Google's parent company Alphabet announced about 12,000 job cuts globally on Friday citing a changing "economic reality", becoming the latest US tech giant to enact large-scale restructuring.
The layoffs come a day after Microsoft said it would reduce staff numbers by 10,000 in the coming months, following similar cuts by Facebook owner Meta, Amazon and Twitter as the previously unassailable tech sector battles a major economic downturn.
"Over the past two years we've seen periods of dramatic growth. To match and fuel that growth, we hired for a different economic reality than the one we face today," Alphabet CEO Sundar Pichai said in an email to employees.
"We've undertaken a rigorous review across product areas and functions to ensure that our people and roles are aligned with our highest priorities as a company," Pichai said, adding that the workforce would be reduced by around 12,000 roles.
"The roles we're eliminating reflect the outcome of that review."
Alphabet employed nearly 187,000 workers worldwide at the end of September 2022. The cuts represent a little over 6 percent of its total workforce.
Pichai said American employees have already been notified about the cuts while reductions in other countries will take longer due to local labour laws.
The cuts will be "across departments, functions, levels of responsibility and regions," Pichai added.
"The fact that these changes will impact the lives of Googlers weighs heavily on me, and I take full responsibility for the decisions that led us here."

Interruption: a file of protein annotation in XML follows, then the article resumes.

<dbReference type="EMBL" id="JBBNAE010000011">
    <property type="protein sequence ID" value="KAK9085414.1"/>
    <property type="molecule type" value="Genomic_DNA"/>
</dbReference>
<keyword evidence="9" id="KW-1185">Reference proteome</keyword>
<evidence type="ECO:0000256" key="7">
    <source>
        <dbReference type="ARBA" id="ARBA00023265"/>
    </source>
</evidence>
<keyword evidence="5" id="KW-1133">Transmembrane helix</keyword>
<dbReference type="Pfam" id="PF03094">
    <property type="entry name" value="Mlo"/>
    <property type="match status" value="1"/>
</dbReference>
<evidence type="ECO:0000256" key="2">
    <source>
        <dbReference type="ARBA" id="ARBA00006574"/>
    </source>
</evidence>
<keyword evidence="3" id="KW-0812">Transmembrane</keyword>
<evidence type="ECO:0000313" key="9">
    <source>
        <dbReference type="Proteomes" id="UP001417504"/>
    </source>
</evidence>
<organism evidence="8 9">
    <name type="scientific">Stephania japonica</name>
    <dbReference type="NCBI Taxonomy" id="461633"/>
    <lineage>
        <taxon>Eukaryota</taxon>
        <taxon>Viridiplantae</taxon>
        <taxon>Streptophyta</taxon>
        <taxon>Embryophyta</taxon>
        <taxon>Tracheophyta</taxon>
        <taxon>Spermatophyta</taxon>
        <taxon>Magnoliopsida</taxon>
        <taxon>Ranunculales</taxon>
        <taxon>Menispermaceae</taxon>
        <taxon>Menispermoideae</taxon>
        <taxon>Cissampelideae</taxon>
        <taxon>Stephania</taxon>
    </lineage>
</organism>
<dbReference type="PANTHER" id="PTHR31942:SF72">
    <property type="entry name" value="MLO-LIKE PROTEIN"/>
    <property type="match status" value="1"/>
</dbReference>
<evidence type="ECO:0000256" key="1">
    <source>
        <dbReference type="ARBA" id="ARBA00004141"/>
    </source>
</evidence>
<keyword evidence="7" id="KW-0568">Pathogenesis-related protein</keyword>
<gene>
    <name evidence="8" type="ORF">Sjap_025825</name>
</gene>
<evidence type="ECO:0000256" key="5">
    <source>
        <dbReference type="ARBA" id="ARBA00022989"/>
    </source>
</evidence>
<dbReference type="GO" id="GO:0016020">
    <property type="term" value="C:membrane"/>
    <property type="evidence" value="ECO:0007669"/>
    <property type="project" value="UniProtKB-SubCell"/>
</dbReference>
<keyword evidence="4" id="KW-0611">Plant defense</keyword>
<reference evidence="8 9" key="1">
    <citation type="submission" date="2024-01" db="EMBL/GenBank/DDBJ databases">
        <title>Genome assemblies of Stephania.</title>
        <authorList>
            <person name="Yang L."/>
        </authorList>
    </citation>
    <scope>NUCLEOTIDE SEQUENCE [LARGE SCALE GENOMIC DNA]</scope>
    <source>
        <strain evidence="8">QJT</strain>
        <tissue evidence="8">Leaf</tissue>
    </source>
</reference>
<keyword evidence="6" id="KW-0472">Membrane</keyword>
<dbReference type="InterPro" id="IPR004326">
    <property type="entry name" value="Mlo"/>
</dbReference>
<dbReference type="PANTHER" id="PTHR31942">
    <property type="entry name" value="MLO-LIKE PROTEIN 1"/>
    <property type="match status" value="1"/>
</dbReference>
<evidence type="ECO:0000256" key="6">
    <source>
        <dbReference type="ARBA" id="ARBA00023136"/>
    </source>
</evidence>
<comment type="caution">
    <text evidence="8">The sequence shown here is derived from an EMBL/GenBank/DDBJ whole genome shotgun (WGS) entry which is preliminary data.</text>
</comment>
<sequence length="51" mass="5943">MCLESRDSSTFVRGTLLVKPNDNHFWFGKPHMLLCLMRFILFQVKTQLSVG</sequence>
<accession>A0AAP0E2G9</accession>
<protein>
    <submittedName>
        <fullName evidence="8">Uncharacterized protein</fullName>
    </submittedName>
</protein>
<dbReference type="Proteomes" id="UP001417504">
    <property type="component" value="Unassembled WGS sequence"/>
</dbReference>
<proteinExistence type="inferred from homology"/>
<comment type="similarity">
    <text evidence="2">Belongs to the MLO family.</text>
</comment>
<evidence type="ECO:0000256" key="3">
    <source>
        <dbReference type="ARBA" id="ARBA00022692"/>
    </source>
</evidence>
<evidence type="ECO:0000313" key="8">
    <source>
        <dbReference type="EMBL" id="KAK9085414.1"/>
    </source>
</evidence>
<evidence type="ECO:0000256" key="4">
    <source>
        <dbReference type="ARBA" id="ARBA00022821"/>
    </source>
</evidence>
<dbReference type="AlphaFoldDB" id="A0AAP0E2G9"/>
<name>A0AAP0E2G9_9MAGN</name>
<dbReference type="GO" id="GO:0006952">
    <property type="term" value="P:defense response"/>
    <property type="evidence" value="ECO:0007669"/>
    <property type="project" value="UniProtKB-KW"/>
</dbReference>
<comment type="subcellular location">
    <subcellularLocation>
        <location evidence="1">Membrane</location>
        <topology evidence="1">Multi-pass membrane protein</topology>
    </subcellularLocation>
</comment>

Pichai announced severance packages for US employees, who will receive at least 16 weeks of salary, their 2022 bonus, paid vacations and six months of health coverage.
He said he remained "optimistic about our ability to deliver on our mission, even on our toughest days."
Wall Street welcomed the cuts: Alphabet shares rose by 3.5 percent in electronic trading before the stock market opened.
Analysts have said tech's big guns had previously overspent, not seeing a slowdown on the horizon.
Daniel Ives of Wedbush Securities said the layoffs highlight irresponsible spending across a sector basking in "hypergrowth".
"The reality is tech stalwarts overhired at a pace that was unsustainable and now darker macro is forcing these layoffs across the tech space," he said.
According to tech site Layoffs.fyi, nearly 194,000 industry employees have lost their jobs in the US since the beginning of 2022, not including those announced by Alphabet on Friday.
Hewlett Packard and cloud computing giant Salesforce also announced major cuts this month as rampant inflation and rising interest rates have slowed growth.
US tech giants have also been facing scrutiny in the European Union, which has started enforcing regulations to stop them avoiding tax, stifling competition, profiting from news content without paying and serving as platforms for disinformation and hate.
© Agence France-Presse